As a former Air Force intelligence officer, I'm very interested in counterintelligence. I've written about counterintelligence and the cyber-threat before. I'm reading a book about counterintelligence failures, and the following occurred to me. It is seldom in the self-interest of any single individual, department, or agency to identify homegrown spies. In other words, hardly anyone in the CIA wants to find a Russian spy working at Langley. If you disagree, examine the history of any agency suffering similar breaches. It isn't pretty; the degree to which people deny reality and then seek to cover it up is incredible.
In some ways this make sense. Nothing good comes from identifying a spy, other than (hopefully) a damage assessment of the spy's impact. Overall the national security of the country can be incredibly damaged, never mind the lives lost or harmed by the spy's actions. However, in case after case, the appeal to higher national security interests is frequently buried.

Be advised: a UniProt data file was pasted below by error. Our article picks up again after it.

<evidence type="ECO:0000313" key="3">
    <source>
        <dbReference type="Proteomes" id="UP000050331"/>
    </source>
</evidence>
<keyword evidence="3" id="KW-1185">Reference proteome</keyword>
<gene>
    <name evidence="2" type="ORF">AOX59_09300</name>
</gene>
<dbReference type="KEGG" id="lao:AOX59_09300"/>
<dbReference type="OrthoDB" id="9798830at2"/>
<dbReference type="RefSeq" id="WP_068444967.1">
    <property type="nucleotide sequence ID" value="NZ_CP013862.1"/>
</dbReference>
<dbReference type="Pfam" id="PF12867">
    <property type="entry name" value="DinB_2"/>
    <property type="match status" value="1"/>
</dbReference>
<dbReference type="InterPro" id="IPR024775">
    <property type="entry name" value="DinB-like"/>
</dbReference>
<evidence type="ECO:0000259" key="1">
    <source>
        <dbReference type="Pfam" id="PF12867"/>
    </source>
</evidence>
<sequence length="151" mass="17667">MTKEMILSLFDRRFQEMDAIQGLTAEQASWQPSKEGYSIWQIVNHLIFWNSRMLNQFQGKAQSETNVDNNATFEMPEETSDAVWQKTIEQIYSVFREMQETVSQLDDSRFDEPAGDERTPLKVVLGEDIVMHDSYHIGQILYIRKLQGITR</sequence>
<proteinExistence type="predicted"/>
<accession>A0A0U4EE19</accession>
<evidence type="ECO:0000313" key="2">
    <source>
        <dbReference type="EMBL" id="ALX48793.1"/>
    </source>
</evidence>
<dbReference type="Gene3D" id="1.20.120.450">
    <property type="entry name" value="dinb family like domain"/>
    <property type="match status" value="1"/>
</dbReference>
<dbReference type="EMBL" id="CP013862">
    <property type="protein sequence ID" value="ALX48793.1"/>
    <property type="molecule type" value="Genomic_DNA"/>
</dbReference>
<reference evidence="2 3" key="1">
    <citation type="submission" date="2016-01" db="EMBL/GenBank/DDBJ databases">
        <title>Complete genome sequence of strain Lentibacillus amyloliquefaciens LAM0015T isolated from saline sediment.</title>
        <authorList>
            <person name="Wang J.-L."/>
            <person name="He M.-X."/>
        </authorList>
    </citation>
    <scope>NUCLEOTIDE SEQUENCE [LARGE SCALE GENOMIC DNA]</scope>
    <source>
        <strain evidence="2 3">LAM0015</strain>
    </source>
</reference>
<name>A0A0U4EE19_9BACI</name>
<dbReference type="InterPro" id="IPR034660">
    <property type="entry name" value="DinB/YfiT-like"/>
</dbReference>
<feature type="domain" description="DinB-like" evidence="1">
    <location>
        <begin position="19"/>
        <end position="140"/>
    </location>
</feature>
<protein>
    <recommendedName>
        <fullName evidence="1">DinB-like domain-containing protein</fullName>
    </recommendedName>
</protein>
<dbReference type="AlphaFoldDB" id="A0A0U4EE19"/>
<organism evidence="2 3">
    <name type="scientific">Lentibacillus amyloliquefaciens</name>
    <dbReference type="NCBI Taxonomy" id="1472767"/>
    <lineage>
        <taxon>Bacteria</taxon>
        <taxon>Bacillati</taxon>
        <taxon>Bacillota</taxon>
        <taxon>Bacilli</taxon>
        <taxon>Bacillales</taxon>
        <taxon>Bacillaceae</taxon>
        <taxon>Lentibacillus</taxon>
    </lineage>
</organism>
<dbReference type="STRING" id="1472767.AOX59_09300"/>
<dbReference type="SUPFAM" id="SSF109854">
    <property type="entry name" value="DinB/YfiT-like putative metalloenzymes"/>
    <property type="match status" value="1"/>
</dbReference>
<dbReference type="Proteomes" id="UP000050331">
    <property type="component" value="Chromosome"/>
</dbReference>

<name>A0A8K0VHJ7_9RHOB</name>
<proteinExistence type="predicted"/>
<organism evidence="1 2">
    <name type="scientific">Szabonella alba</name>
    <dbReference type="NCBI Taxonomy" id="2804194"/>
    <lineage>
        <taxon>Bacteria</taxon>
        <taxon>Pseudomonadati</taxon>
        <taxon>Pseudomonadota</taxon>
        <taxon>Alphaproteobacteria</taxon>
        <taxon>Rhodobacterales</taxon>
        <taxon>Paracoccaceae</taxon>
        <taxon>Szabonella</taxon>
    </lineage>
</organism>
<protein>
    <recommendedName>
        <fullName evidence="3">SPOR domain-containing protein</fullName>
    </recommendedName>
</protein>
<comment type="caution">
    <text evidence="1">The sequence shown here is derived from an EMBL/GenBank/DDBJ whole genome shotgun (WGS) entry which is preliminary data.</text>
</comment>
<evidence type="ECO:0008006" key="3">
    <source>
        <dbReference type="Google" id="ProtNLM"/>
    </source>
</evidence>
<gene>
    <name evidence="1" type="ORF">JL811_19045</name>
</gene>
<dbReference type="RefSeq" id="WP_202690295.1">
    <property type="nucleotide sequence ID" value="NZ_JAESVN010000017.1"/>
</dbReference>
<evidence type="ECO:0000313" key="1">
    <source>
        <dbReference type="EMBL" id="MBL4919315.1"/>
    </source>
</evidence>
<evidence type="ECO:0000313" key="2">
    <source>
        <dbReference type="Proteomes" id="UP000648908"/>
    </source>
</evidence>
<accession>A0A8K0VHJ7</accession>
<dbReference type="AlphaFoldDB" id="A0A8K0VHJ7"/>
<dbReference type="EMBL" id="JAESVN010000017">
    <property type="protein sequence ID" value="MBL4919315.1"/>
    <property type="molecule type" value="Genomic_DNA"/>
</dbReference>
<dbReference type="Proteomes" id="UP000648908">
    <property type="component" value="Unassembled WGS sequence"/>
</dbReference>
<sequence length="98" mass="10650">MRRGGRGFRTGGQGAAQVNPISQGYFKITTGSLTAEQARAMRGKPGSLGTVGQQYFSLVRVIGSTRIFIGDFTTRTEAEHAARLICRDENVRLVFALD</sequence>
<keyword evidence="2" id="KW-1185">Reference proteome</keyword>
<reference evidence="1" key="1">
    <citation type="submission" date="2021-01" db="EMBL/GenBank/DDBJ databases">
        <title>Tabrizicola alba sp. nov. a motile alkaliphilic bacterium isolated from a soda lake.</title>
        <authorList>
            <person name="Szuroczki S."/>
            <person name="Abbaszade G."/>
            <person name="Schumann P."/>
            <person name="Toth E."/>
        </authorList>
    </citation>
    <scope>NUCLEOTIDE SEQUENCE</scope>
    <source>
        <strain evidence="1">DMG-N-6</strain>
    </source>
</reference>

Reading this book, it also occurred to me that security has exactly the same problem. Spies are worse in most respects, and they could be equated to insider threats. However, just as with spies, in security it is seldom in the self-interest of any single individual, department, or agency to identify compromises. Despite the fact that an intruder is the perpetrator, the victim is often blamed for security breaches. The word "security failure" demonstrates that something bad has happened, so it must be the fault of the IT and security groups. (Imagine if a mugging was called a "personal security failure.")
Because of this reality, it seems that the only way to counter these self-interests is to task a central group, organizationally detached from the individual agencies, with identifying security breaches. In CI, this should be the job of the National Counterintelligence Executive (NCIX), but the Office of the Director of National Intelligence appears to have neutered the NCIX. In digital security, a headquarters-level group should independently assess the security of its constituents. These central groups must have the support of top management, or they will be ineffective.
Update: Fixed the "seldom" problem!